February Meeting Resolfen History Society

Funeral Notice for Mrs Betty Thomas

Cold Start Today





Report on Resolfen History Society’s January Meeting

It is arguable whether this was the first meeting of a new decade or merely the start of another new year, since there wasn’t a year “zero” by all accounts. What is certain,is that the History Society were reacquainted with an old friend in Jeff Childs, this month’s speaker. Jeff is a very well-known local historian and some years ago gave an annual and much awaited talk to the Society until his extensive cupboard of lectures was bare. Luckily, the cupboard is now replenished and hopefully we will enjoy his highly informative and detailed talks for years to come.


A native of Pontardawe, Jeff took “steel and sheet tinplate” of that town as his topic. He started his illustrated journey with an aerial photograph of Pontardawe which had been fortuitously rescued from a bin following the closure of the steelworks in 1962. The image showed clearly that rather than being one works, Pontardawe in fact included three tinplate works ( Glanrhyd, , Ynysmeudwy and the Parsons “Ynysderw”), a steelworks and a chemical works alongside other industrially related enterprises. The site extended over 120 acres on land acquired by William Parsons in 1830 from the Cilybebyll Estate, formerly Ynysderw farm. Parsons and his brother had interests in Rhos, and a dram road can still be seen which carried the coal from the Primrose colliery to the Ynysderw works. This was also facilitated by a private canal. Parsons also built Ynysderw House, which was used by the Gilbertsons when they acquired the site in 1862.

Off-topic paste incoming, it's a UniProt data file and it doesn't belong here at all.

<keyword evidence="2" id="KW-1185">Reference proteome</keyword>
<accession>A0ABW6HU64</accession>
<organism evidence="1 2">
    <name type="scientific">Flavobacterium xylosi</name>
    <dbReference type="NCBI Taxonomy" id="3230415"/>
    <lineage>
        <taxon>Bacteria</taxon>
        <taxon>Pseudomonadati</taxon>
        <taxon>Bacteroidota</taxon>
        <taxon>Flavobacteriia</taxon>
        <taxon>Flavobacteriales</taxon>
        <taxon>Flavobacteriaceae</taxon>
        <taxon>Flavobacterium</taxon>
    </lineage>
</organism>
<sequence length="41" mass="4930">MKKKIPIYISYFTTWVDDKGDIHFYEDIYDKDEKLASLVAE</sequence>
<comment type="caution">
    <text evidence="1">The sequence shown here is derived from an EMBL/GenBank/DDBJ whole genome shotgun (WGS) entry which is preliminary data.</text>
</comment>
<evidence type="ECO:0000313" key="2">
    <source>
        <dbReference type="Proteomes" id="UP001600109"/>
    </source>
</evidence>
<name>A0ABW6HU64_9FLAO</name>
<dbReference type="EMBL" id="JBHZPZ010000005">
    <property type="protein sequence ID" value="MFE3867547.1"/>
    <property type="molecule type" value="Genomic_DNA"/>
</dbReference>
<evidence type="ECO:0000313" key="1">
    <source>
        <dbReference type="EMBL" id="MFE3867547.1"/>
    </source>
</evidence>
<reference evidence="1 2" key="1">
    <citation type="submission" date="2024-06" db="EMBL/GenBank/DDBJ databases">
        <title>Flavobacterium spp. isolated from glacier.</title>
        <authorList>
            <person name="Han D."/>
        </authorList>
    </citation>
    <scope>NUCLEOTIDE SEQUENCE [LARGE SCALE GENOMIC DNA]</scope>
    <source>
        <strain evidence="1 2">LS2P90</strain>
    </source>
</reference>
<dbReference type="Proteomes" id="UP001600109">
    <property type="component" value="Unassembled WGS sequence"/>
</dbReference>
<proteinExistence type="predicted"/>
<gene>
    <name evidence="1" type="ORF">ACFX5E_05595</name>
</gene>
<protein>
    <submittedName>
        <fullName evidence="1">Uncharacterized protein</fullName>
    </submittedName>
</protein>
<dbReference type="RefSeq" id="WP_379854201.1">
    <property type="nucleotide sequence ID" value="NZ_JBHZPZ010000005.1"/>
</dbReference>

William Gilbertson came to Pontardawe in 1861. He was a lawyer by trade and hailed from Hertfordshire, though the family had its roots in Thirsk, Yorkshire. It is unclear how he arrived in Cwmafan to successfully run the local tinplate works, but he quite quickly turned his sights on Pontardawe where his family is viewed as the architect of the modern town. His son Arthur was a very strong character and took up the running of the works. He was either loved or despised in equal measure. He gave lavishly to local good causes including both Anglican and non-conformist causes. St Peter’s Church is a striking epitaph with its steeple standing at 197’, thus making it taller than the tallest chimney stack in the works. However, woe betide trades unions or worst still, the foreign influenced syndicalists (which he despised with a vengeance) after their philosophy based on workers taking over the running of the works, arrived in the area during the early twentieth century.


Arthur Gilbertson married an heiress of the Cilybebyll Estate, Elen Lloyd, and they had fourteen children. He built Glanrhyd House as a home for his large family, however unfortunately she died during the birth of her final child. Arthur, burdened by grief and the strain of the work suffered a stroke and the business was subsequently managed by his three eldest sons. During the first world-war, the house was used as a convalescent home for soldiers. Francis his son took on most of the management duties, and also moved to a house in Langland. Having a great interest in education, he later played a major part in the foundation of University College, Swansea, in 1929.